the town and streams, and on Tuesday we start our 4 day trek to a local community forest. There are two research groups, one group is working on community forestry and the other, my group, is working on watershed assessment. We will camp in Tang valley for a while at the end of the program to collect data for these directed research projects, the results of which we will be presenting at a research symposium in Thimpu before we leave. Community forestry has been practiced here for many years, but very little work has been done with watershed management. The research we do here with UWICE will actually kick off the nation's first attempt at watershed assessment and management.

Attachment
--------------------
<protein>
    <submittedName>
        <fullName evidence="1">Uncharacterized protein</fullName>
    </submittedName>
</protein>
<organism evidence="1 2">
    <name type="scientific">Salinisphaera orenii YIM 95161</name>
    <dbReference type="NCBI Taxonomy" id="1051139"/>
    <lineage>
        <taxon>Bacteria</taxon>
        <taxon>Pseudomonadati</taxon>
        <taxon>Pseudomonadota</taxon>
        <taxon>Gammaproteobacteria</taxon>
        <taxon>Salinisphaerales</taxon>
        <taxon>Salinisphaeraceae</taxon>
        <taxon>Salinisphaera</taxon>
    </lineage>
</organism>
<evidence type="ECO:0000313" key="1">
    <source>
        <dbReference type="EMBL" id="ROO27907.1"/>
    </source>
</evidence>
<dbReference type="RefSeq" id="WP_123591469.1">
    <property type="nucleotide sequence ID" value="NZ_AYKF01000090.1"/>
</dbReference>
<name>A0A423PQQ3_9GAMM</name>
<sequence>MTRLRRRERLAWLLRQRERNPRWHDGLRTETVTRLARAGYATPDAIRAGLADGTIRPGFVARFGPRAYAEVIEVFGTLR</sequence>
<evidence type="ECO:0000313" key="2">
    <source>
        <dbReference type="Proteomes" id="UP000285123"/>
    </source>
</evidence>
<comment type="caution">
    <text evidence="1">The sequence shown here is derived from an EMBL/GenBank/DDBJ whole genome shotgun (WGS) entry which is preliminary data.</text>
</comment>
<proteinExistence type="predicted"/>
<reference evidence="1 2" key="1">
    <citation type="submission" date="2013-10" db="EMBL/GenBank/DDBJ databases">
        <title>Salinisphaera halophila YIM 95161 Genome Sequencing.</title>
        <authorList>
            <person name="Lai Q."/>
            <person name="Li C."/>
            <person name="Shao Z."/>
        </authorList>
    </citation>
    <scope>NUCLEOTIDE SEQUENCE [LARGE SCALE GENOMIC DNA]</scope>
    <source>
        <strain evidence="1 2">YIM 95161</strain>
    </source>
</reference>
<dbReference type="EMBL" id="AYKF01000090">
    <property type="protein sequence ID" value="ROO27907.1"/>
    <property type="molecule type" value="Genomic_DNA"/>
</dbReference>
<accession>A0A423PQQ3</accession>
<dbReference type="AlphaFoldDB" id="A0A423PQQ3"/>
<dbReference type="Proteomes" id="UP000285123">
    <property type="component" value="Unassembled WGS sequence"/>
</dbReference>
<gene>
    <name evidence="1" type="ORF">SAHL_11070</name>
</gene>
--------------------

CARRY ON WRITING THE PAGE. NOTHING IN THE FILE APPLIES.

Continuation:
The group of students are amazing, we get along well and everyone has different skills and perspectives that they bring to the group. We are all in awe at this opportunity, and the longer we are here the more we realize that we are experiencing something that very few, if any, westerners have experienced or ever will. The Bhutanese people are kind and their appreciation of the natural environment is astounding. I think we have much more to learn here,
I like the face the one on the left is making!
and I can't wait to see what the next few week bring!